Program: Interpreting input movement when creating a `IHippodrome` (from `samples/gxy/hippodromePainter/GXYHippodromePainter`)
``````private boolean privateEdit(Graphics aGraphics,
IHippodrome aHippodrome,
ILcdGXYContext aGXYContext,
int aEditMode) {

boolean shape_modified = false;
// ...
// retrieve the necessary transformations from the context.
ILcdModelXYWorldTransformation mwt = aGXYContext.getModelXYWorldTransformation();
ILcdGXYViewXYWorldTransformation vwt = aGXYContext.getGXYViewXYWorldTransformation();
if ((aEditMode & ILcdGXYEditor.START_CREATION) != 0
|| (aEditMode & ILcdGXYEditor.CREATING) != 0 &&
!isNaN(aHippodrome.getStartPoint().getX()) &&
isNaN(aHippodrome.getEndPoint().getX())) {

// move the temp. point to the input point coordinates.
fTempAWTPoint.move(aGXYContext.getX(), aGXYContext.getY());

// transform input point-position to model-coordinates
vwt.viewAWTPoint2worldSFCT(fTempAWTPoint, fTempXYWorldPoint);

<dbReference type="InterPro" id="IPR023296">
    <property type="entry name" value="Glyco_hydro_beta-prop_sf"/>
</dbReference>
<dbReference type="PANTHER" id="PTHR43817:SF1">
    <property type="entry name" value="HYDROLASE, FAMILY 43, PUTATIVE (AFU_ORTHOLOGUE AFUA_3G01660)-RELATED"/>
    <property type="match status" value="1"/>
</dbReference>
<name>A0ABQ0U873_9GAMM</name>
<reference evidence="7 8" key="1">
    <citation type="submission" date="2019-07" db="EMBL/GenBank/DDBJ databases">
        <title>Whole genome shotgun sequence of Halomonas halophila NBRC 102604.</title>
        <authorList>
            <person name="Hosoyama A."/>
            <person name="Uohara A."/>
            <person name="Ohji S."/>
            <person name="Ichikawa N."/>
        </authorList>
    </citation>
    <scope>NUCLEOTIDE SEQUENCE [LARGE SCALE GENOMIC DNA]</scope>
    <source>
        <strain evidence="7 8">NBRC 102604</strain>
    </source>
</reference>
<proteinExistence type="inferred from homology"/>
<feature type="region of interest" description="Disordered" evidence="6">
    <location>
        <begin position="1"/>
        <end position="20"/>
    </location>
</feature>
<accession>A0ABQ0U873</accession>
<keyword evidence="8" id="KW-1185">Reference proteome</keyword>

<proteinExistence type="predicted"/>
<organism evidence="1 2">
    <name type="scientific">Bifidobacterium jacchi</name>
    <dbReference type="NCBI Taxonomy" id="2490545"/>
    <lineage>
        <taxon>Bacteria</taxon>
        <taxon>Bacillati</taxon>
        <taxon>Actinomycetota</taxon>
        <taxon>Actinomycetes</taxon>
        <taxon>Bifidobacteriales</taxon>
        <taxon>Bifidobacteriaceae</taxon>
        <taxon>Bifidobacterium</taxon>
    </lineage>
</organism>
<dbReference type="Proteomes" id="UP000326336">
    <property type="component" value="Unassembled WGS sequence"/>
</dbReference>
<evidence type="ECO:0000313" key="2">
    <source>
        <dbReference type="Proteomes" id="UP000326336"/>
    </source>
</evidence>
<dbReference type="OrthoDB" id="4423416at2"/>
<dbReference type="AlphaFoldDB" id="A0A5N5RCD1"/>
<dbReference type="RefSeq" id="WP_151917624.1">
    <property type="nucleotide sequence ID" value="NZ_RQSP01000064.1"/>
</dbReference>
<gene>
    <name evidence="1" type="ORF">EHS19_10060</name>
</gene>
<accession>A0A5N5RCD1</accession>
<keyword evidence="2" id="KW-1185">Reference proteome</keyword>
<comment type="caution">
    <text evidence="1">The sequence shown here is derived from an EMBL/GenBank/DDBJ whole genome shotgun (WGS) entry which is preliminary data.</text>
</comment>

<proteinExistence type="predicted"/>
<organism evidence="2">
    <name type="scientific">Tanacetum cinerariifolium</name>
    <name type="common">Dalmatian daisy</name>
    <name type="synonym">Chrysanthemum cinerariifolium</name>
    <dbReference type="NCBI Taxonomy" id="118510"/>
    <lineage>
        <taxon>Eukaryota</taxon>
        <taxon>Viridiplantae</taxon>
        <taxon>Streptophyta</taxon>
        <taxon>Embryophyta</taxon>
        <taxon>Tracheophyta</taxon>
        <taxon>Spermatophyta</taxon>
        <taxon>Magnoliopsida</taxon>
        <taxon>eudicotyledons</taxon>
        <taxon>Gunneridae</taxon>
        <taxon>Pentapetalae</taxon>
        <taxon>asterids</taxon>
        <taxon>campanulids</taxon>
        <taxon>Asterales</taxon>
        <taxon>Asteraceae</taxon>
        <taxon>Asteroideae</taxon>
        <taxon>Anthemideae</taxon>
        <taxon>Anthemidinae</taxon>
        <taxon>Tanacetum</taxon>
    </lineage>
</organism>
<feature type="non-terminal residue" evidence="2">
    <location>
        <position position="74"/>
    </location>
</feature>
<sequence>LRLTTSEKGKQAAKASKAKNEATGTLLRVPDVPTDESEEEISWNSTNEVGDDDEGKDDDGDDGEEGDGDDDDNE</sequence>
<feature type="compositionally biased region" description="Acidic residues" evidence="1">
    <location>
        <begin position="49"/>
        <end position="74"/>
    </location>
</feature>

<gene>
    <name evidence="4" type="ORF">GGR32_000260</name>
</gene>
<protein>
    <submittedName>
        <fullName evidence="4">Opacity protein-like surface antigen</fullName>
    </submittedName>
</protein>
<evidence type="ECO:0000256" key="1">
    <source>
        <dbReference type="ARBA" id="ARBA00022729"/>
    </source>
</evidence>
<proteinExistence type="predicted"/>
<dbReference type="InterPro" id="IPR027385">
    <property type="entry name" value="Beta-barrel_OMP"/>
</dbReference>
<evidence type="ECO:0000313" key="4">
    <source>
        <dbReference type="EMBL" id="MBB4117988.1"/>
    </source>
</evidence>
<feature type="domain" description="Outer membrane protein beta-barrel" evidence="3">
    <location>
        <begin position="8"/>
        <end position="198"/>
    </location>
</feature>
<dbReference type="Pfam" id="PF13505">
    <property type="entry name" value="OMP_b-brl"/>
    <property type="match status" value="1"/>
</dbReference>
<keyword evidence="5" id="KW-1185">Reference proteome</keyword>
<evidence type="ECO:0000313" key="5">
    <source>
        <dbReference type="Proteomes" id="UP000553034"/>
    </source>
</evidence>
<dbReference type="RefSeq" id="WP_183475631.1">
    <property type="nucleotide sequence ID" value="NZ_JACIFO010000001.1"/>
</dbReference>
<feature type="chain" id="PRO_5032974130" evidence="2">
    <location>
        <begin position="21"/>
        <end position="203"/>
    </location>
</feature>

mwt.worldPoint2modelSFCT(fTempXYWorldPoint, model_point);

if (((aEditMode & ILcdGXYEditor.START_CREATION) != 0)) {
// we just started creating aHippodrome,
// so place the start point of the aHippodrome on the input location
aHippodrome.moveReferencePoint(model_point, IHippodrome.START_POINT);
} else {
// we're busy creating the hippodrome and the start point has already been placed,
// so place the end point of tge aHippodrome on the input location
aHippodrome.moveReferencePoint(model_point, IHippodrome.END_POINT);
}

aShape_modified = true;
}``````

The view bounds need to be adapted while creating the shape. When the `IHippodrome` is not fully defined the view bounds should contain at least the axis connecting both points. When the location of the two turning points is defined, the mouse position should be interpreted as an indication of the width. Program: View bounds when creating a `IHippodrome` illustrates how this is taken into account when computing the bounds while creating a `IHippodrome`:

1. an `ILcdAWTPath` is created based on the axis or the contour, depending on the number of input points

2. the bounds of the `ILcdAWTPath` are computed

3. the computed bounds are copied to the bounds passed to the method

Program: View bounds when creating a `IHippodrome` (from `samples/gxy/hippodromePainter/GXYHippodromePainter`)
``````@Override
public void boundsSFCT(Graphics aGraphics,
int aPainterMode,
ILcdGXYContext aGXYContext,
ILcd2DEditableBounds aBoundsSFCT) throws TLcdNoBoundsException {

// ...
if ((aPainterMode & ILcdGXYPainter.CREATING) != 0) {